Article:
“All the debates I attended, including the one I took part in on the
Limits to Freedom,
were stimulating, open and fair. People gave of themselves freely and
unselfishly in their opinions and their willingness to listen to those of others,
despite the essential tensions that such debates generate. It is, however, the tension
between authority and freedom that I think is the most important thing
The Great Debate allows us to discuss, and I’m grateful for the opportunity to say
a few things on the subject, as unimportant as my single voice may be.”
Alex Lockwood, University of Sunderland
“The Great Debate is a wonderful opportunity for the Renaissance man
within us all. It provides an open platform for discussion on a wide
range of subjects touching on human nature and society and on our
perception of and, indeed, our connection with the Universe we find
ourselves in. It can throw light on the power of understanding and
imagination. A friendly meeting of minds, nourished by the invited speakers,
specialists in their own fields and themselves forced by the debate to
answer to the bigger picture! Attendees cannot but help feel that they
have been given a mental workout and feeling all the more alive, stimulated
and aware because of it.”
Dr. Richard Fong, University of Durham
“A really stimulating event that asked the participants to dig deep, to question
their deepest assumptions and to think outside of the box – all in an atmosphere
of relaxed conviviality.
“Festivals of ideas are something we need more of – thanks for showing the way.”
Jonathan Dawson, story teller, Findhorn Eco-Village
“I welcome debates like the one on Limits to Economic Growth. They enable
a wide variety of people to engage in the really big issues that affect us all.
“There was clearly a wide variety of ages and a big diversity of views
represented in the audience, which can only be a good thing”
Richard Dyer, Friends of the Earth
“It was a privilege to take part in the recent RCE sponsored debate
“The Legacy of Multiculturalism”. The panel invited were clearly passionate about
the issues and the debate with the audience was stimulating and challenging.
The event itself was run a professional but open manner. Such events can only
enhance the reputation of all partners and people involved. Given the current
socio-political climate these events are all the more necessary for people to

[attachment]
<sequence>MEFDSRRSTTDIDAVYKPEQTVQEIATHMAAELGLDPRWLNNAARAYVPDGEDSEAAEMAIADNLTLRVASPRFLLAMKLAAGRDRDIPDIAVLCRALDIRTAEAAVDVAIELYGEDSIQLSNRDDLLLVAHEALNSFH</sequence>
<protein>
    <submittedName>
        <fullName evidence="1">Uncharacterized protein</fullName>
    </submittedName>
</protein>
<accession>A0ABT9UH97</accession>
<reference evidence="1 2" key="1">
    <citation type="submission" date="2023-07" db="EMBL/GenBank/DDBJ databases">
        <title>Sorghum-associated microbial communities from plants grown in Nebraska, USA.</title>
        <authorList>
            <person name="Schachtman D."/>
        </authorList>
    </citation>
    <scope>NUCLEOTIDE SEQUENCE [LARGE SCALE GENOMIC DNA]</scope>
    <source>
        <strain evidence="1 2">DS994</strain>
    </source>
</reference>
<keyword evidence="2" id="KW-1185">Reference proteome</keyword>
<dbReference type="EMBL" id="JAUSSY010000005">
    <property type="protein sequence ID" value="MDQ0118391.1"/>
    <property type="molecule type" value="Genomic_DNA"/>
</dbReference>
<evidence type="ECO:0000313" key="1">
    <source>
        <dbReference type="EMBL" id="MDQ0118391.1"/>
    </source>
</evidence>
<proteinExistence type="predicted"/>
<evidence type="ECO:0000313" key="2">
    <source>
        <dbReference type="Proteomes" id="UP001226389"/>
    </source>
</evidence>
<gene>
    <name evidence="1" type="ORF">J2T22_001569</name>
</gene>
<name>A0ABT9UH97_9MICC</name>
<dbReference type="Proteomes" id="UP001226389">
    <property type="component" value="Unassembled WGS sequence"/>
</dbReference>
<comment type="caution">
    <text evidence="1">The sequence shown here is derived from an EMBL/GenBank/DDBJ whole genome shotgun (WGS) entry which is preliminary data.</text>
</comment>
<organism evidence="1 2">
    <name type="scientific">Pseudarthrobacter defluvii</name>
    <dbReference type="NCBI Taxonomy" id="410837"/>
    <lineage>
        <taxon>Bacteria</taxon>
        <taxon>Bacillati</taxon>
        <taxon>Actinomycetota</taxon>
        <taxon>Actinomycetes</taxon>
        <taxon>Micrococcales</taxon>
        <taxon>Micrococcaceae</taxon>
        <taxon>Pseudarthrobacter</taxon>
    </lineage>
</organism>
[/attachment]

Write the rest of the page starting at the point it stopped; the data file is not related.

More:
engage and debate new ideas.”
Amir Saeed, University of Sunderland
“I had great fun participating in the Great Debates both at the
European Geosciences Union in Vienna, and in Newcastle, sponsored by RCE Northeast.
The debates were lively and thought-provoking, and though I came with an intention
of persuading others, the audience caused me to think twice about a few issues.
“The debates use lots of audience participation, which helps ensure that the
trickiest issues don't get ignored. I would recommend for everyone to go along
and engage with the biggest questions for our generation.”
Niel Bowerman, co-founder and former Executive Director,
Climatico, co-founder, The Climate Justice Project
“I agreed to do this date, long in advance of knowing that it exactly coincided
with Newcastle United’s first home game of the season. The Regional Centre of
Expertise (RCE) in Education for Sustainable Development has a long and distinguished
history of establishing platforms for debating world futures in the context of
North East England. But a commitment is a commitment, even if, as I arrived,
I could hear the St. James crowd in the background minus my voice.
“But what a crowd for The Great Debate Green Phoenix Festival. Long balls from
the environmentalists, short stabs from the growth merchants, bewildered social
dreamers in the middle. A crowd that was incisive and knowing with a range of
experience that exceeded that of the formal speakers. What kind of growth?
What was the role of finance capital? Was decoupling economic growth from resource
use necessarily the road to a bleak future? The interchanges were swift and sure
and I admired again the quality of intellectual exchange that is possible in Newcastle.
“Newcastle won 6-0: RCE won by a rugby margin, 25-0.”
Phil O'Keefe, Professor
of Economic Development and Environmental Management, Northumbria University